Alfred J. (Alfred James) Hipkins.

A description and history of the pianoforte and of the older keyboard stringed instruments online

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make five or six diverse changes of playing, and may be very near
as soft in touch as a small clavecin, wherein the greatest art
consists, which few masters know. Thus much I have to say
conceraing the large instruments, of ^vhich, up to the present time,
four only have been made. The last, the best, have been sold for
about 300 and afterwards 20 or 30 gulden less, so that one should
have them made expressly. Now in what concerns the short tailed
instruments with a unison or irith an octave, each having its value,
they are generally a note higher m pitch [Kammerton, Chamber
pitch, about a note higher than French] , and of my former invention
some years ago, serving in small rooms for playing Courauts,

* When 'the quill plectrum is shifted away from the string, the damper is also


Allemands, and Sarabandes. If you please in this or in other things

to command me I will show that I am always your humble servant,

" Antwerp, March 6, 1648."* '* G. F. Duabte.

Passing by Duarte's claims for invention or suggestion, we may
attribute to Jan Couchet the addition of the unison string and
limitation of the octave string — the little octave, as Van Blanken-
burg calls it — to the lower keyboard. Jean Euckers, however, made
an eight-foot harpsichord in 1632, and one of seven feet eleven
inches that is undated, and Andre Euckers one of the abnormal
length of eight feet ten and a half inches ; but the compass of this
instrument extended in the bass to the lowest C of the pianoforte.!

The higher tension of the Euckers scale, when thus altered, com-
bined with the sharp chamber pitch | of that time, rendered it very
difficult, even with the thin wire then used, to keep on the highest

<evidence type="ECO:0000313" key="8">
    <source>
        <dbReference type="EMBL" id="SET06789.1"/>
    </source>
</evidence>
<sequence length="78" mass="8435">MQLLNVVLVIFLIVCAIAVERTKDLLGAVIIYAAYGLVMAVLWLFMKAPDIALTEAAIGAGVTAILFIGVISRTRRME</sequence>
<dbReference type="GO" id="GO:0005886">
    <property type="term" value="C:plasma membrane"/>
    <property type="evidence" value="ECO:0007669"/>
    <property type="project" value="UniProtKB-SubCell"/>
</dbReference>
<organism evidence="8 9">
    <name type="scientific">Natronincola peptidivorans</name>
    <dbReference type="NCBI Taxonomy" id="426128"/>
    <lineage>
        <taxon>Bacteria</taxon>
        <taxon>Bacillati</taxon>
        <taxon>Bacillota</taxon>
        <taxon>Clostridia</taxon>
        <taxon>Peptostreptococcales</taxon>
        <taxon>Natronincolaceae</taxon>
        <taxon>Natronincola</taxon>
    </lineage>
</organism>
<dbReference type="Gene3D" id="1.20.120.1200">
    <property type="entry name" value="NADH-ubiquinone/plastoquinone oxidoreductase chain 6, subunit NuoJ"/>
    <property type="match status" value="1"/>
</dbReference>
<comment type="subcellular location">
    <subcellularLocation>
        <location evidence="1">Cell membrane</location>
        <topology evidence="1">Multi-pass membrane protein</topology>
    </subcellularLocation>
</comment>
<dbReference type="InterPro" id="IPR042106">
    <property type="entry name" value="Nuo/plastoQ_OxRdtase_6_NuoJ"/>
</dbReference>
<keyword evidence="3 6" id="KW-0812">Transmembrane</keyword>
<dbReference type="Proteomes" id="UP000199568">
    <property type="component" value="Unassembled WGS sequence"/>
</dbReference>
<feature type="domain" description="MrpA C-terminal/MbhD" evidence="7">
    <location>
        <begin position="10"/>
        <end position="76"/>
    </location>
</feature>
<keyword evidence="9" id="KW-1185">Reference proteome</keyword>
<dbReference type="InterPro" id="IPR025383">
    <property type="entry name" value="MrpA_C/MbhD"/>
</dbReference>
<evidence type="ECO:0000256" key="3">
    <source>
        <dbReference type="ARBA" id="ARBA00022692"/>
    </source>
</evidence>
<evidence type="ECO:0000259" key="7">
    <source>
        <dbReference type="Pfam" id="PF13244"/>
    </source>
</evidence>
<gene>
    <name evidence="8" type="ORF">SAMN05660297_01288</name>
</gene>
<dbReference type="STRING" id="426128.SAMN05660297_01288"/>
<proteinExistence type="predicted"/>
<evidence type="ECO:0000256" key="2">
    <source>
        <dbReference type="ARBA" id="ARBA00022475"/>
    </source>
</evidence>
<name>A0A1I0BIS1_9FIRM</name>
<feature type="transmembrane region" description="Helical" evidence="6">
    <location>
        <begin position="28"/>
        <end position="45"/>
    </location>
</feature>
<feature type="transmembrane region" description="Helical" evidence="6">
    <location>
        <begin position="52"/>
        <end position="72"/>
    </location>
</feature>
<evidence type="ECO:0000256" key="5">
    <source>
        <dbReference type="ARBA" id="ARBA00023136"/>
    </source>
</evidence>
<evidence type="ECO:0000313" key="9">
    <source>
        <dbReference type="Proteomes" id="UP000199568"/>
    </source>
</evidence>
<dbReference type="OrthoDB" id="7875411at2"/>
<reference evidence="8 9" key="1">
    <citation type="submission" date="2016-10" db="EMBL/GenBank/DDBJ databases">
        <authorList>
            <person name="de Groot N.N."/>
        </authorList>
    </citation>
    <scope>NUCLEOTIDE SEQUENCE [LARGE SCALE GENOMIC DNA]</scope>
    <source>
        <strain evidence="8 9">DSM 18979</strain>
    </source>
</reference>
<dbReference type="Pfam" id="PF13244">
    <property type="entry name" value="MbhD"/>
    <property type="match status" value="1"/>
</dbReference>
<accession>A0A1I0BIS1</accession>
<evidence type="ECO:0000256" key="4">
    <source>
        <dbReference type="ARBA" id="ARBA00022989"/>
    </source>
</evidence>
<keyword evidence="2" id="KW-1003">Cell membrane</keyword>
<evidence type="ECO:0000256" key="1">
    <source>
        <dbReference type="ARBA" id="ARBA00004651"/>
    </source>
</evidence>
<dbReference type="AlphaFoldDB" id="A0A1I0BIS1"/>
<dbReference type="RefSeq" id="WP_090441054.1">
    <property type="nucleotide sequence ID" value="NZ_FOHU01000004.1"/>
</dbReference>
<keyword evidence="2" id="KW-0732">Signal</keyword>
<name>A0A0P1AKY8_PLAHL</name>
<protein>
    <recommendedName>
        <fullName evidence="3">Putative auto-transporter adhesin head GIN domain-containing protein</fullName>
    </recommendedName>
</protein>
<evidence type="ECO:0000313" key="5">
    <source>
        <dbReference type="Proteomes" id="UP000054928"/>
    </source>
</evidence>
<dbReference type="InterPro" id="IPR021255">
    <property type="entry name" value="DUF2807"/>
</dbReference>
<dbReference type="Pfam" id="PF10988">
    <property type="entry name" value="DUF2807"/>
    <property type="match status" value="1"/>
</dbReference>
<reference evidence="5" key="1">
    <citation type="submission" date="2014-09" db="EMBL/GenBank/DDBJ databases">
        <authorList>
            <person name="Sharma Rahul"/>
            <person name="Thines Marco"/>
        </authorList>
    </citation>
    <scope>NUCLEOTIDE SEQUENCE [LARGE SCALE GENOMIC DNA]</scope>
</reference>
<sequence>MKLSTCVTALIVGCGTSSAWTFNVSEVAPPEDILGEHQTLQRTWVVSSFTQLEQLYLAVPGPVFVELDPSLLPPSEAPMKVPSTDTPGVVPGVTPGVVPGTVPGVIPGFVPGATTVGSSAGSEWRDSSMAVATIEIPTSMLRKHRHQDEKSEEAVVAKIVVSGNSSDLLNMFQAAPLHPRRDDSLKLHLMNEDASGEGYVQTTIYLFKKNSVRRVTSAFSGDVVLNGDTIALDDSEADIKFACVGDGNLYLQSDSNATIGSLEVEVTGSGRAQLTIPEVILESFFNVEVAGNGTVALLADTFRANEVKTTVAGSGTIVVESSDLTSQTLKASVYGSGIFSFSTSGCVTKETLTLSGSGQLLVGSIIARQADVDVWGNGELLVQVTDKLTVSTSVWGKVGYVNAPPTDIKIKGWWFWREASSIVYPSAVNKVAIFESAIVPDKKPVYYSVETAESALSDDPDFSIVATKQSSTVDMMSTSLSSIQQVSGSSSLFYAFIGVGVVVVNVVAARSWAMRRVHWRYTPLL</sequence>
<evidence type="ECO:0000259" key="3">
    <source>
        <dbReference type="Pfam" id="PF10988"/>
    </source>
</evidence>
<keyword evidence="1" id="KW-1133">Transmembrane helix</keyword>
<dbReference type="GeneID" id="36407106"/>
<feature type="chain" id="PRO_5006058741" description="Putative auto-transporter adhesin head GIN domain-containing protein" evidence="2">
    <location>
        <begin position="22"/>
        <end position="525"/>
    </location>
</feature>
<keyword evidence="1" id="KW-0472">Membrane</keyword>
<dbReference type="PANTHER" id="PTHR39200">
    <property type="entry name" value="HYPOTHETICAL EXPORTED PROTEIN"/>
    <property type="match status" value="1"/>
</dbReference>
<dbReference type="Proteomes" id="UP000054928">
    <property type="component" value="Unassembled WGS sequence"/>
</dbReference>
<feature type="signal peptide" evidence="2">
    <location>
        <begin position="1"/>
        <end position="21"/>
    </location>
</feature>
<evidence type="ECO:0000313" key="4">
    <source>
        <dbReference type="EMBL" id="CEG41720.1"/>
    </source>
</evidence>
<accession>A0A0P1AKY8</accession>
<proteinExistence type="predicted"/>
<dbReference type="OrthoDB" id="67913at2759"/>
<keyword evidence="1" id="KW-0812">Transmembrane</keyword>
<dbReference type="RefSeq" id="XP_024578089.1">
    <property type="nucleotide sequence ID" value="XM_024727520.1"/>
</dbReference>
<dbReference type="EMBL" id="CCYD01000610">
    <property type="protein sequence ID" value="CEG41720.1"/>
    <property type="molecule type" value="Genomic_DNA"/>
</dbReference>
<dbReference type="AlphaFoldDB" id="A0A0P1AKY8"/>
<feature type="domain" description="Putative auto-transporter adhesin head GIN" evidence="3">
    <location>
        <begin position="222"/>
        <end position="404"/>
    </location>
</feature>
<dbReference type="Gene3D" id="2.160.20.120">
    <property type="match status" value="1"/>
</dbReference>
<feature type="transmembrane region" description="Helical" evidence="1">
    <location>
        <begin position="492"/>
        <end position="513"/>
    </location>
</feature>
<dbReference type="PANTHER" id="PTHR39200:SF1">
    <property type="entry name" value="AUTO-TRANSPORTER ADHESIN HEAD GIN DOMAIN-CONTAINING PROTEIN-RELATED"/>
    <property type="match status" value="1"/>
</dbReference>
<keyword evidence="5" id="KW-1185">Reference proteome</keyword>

treble note, c^; the vibrating lengths of the unison strings being
respectively 6f and 7 inches. He says the belly bridge had been put
back as far as possible ; no doubt to gain room for the octave string,
which was, as already said, hitched on to the souud-board itself, the
latter being strengthened for it by a rail of oak or other hard wood
underneath. Van Blankenburg mentions an expedient to relieve
the high tension which I myself found employed in the double
spinet or virginal by Hans Euckers the elder, now in Mr. Steinert's
collection in America, the scale of which a few years ago, before the
instrument was restored, was for both keyboards "si — si," B — b^,
the keyboards having been shifted a semitone downwards. But as
the lowest note of the harpsichords, B, then became B flat, an incon-
venient key to end upon in the bass, an A was added, thus extending
the full number to fifty-one keys, but doing away with the short octave.

* I am indebted to Mr. Victor Mahillon, of Brussels, and to Dr. J. P. N. Land,
of Leyden, for valuable assistance in the translation of this interesting old
Flemish letter.

t "Dictionary of Music and Musicians," Vol. III., p. 198, Art. " Euckers "
(A. J. H.), the instruments catalogued 19, 24, and 34.

I Dr. A. J. Ellis, "History of Musical Pitch," p. 332. I am sorry I cannot
accept Dr. Ellis's hypothesis concerning the Kammerton, or chamber pitch of
Prsetorius. I believe it was no more than a whole tone above the Diapason
Normal, or, at most, the pitch of the Halberstadt Organ, about an equal minor
third above. I agree, however, with Dr. Ellis's determination of Pratorius's
Chorton or Church pitch, as having been approximately Handel's pitch, nearly
a quarter of a tone below the Diapason Normal. The high pitch went when the
modern orchestra was established, and the viols gave way before the violins.


Van Blankenburg goes on to say that certain dealers deceived
the public by altering the shorter keyboard harpsichords into
double keyboard instruments, and putting them forth as genuine,
whereby the reputation of the makers suffered. It has bec^n already
remarked that, in making the lower keyboard the forte and the